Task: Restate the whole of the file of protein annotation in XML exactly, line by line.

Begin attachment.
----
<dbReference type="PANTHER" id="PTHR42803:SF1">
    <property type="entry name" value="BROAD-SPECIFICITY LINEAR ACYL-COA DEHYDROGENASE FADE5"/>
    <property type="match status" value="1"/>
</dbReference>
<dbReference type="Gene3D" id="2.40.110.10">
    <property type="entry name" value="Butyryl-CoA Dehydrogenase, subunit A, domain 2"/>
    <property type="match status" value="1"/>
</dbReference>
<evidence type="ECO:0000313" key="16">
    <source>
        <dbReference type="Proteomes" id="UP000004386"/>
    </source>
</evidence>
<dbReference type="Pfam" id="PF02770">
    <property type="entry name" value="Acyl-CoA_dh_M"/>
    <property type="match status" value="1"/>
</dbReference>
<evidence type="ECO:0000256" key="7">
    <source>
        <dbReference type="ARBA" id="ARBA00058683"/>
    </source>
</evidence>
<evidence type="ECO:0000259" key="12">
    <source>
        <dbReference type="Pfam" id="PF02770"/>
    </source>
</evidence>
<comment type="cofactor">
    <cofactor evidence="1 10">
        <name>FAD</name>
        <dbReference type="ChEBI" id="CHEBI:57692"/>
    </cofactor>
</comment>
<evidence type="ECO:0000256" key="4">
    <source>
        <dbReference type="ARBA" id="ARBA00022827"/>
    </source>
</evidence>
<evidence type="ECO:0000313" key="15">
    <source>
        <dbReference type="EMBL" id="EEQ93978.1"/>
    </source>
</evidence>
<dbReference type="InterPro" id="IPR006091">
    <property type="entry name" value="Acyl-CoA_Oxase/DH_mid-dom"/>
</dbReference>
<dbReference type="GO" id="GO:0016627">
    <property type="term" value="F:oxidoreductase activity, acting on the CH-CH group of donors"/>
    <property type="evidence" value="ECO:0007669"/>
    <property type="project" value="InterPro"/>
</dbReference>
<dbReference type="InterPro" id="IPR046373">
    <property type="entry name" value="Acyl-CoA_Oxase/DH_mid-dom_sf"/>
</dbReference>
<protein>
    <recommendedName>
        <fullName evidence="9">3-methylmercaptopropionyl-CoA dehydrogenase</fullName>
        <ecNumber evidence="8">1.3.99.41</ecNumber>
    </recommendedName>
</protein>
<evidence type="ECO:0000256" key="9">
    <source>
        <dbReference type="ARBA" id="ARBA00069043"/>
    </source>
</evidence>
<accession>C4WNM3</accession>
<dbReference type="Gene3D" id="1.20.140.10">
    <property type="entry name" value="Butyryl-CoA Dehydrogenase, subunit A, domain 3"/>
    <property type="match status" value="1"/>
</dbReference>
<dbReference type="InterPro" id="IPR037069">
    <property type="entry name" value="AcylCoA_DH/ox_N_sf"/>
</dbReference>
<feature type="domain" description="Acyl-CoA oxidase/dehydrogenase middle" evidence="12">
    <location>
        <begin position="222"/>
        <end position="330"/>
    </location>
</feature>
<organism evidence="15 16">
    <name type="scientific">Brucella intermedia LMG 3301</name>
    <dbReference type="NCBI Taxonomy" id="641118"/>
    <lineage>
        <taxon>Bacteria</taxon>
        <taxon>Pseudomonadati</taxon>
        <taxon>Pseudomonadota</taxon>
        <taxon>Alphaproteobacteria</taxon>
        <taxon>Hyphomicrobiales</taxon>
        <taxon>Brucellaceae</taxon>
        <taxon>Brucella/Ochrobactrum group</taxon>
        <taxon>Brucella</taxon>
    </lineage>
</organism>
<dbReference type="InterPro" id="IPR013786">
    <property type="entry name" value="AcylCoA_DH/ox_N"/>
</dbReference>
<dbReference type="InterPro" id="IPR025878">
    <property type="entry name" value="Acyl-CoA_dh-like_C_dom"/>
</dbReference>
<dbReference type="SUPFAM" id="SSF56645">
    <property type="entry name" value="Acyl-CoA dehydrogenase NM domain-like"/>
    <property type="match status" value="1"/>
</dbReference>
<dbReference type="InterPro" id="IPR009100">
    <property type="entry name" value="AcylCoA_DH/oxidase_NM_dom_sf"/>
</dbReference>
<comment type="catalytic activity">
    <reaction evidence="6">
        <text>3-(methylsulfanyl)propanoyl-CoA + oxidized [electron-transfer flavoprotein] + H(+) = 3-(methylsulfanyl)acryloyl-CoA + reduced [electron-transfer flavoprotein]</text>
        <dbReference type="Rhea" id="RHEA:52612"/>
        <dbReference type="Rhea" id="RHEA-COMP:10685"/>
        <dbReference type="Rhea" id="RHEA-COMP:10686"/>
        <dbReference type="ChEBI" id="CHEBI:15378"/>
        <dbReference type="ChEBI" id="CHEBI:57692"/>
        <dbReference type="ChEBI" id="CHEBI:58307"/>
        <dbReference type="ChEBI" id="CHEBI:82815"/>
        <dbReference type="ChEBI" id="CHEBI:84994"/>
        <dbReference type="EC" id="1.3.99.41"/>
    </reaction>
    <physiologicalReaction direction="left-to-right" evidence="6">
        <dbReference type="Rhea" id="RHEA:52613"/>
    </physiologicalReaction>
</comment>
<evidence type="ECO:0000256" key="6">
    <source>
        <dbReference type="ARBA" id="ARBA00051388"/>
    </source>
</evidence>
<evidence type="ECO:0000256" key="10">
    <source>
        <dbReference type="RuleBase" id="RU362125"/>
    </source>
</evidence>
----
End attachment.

<dbReference type="PANTHER" id="PTHR42803:SF1">
    <property type="entry name" value="BROAD-SPECIFICITY LINEAR ACYL-COA DEHYDROGENASE FADE5"/>
    <property type="match status" value="1"/>
</dbReference>
<dbReference type="Gene3D" id="2.40.110.10">
    <property type="entry name" value="Butyryl-CoA Dehydrogenase, subunit A, domain 2"/>
    <property type="match status" value="1"/>
</dbReference>
<evidence type="ECO:0000313" key="16">
    <source>
        <dbReference type="Proteomes" id="UP000004386"/>
    </source>
</evidence>
<dbReference type="Pfam" id="PF02770">
    <property type="entry name" value="Acyl-CoA_dh_M"/>
    <property type="match status" value="1"/>
</dbReference>
<evidence type="ECO:0000256" key="7">
    <source>
        <dbReference type="ARBA" id="ARBA00058683"/>
    </source>
</evidence>
<evidence type="ECO:0000259" key="12">
    <source>
        <dbReference type="Pfam" id="PF02770"/>
    </source>
</evidence>
<comment type="cofactor">
    <cofactor evidence="1 10">
        <name>FAD</name>
        <dbReference type="ChEBI" id="CHEBI:57692"/>
    </cofactor>
</comment>
<evidence type="ECO:0000256" key="4">
    <source>
        <dbReference type="ARBA" id="ARBA00022827"/>
    </source>
</evidence>
<evidence type="ECO:0000313" key="15">
    <source>
        <dbReference type="EMBL" id="EEQ93978.1"/>
    </source>
</evidence>
<dbReference type="InterPro" id="IPR006091">
    <property type="entry name" value="Acyl-CoA_Oxase/DH_mid-dom"/>
</dbReference>
<dbReference type="GO" id="GO:0016627">
    <property type="term" value="F:oxidoreductase activity, acting on the CH-CH group of donors"/>
    <property type="evidence" value="ECO:0007669"/>
    <property type="project" value="InterPro"/>
</dbReference>
<dbReference type="InterPro" id="IPR046373">
    <property type="entry name" value="Acyl-CoA_Oxase/DH_mid-dom_sf"/>
</dbReference>
<protein>
    <recommendedName>
        <fullName evidence="9">3-methylmercaptopropionyl-CoA dehydrogenase</fullName>
        <ecNumber evidence="8">1.3.99.41</ecNumber>
    </recommendedName>
</protein>
<evidence type="ECO:0000256" key="9">
    <source>
        <dbReference type="ARBA" id="ARBA00069043"/>
    </source>
</evidence>
<accession>C4WNM3</accession>
<dbReference type="Gene3D" id="1.20.140.10">
    <property type="entry name" value="Butyryl-CoA Dehydrogenase, subunit A, domain 3"/>
    <property type="match status" value="1"/>
</dbReference>
<dbReference type="InterPro" id="IPR037069">
    <property type="entry name" value="AcylCoA_DH/ox_N_sf"/>
</dbReference>
<feature type="domain" description="Acyl-CoA oxidase/dehydrogenase middle" evidence="12">
    <location>
        <begin position="222"/>
        <end position="330"/>
    </location>
</feature>
<organism evidence="15 16">
    <name type="scientific">Brucella intermedia LMG 3301</name>
    <dbReference type="NCBI Taxonomy" id="641118"/>
    <lineage>
        <taxon>Bacteria</taxon>
        <taxon>Pseudomonadati</taxon>
        <taxon>Pseudomonadota</taxon>
        <taxon>Alphaproteobacteria</taxon>
        <taxon>Hyphomicrobiales</taxon>
        <taxon>Brucellaceae</taxon>
        <taxon>Brucella/Ochrobactrum group</taxon>
        <taxon>Brucella</taxon>
    </lineage>
</organism>
<dbReference type="InterPro" id="IPR013786">
    <property type="entry name" value="AcylCoA_DH/ox_N"/>
</dbReference>
<dbReference type="InterPro" id="IPR025878">
    <property type="entry name" value="Acyl-CoA_dh-like_C_dom"/>
</dbReference>
<dbReference type="SUPFAM" id="SSF56645">
    <property type="entry name" value="Acyl-CoA dehydrogenase NM domain-like"/>
    <property type="match status" value="1"/>
</dbReference>
<dbReference type="InterPro" id="IPR009100">
    <property type="entry name" value="AcylCoA_DH/oxidase_NM_dom_sf"/>
</dbReference>
<comment type="catalytic activity">
    <reaction evidence="6">
        <text>3-(methylsulfanyl)propanoyl-CoA + oxidized [electron-transfer flavoprotein] + H(+) = 3-(methylsulfanyl)acryloyl-CoA + reduced [electron-transfer flavoprotein]</text>
        <dbReference type="Rhea" id="RHEA:52612"/>
        <dbReference type="Rhea" id="RHEA-COMP:10685"/>
        <dbReference type="Rhea" id="RHEA-COMP:10686"/>
        <dbReference type="ChEBI" id="CHEBI:15378"/>
        <dbReference type="ChEBI" id="CHEBI:57692"/>
        <dbReference type="ChEBI" id="CHEBI:58307"/>
        <dbReference type="ChEBI" id="CHEBI:82815"/>
        <dbReference type="ChEBI" id="CHEBI:84994"/>
        <dbReference type="EC" id="1.3.99.41"/>
    </reaction>
    <physiologicalReaction direction="left-to-right" evidence="6">
        <dbReference type="Rhea" id="RHEA:52613"/>
    </physiologicalReaction>
</comment>
<evidence type="ECO:0000256" key="6">
    <source>
        <dbReference type="ARBA" id="ARBA00051388"/>
    </source>
</evidence>
<evidence type="ECO:0000256" key="10">
    <source>
        <dbReference type="RuleBase" id="RU362125"/>
    </source>
</evidence>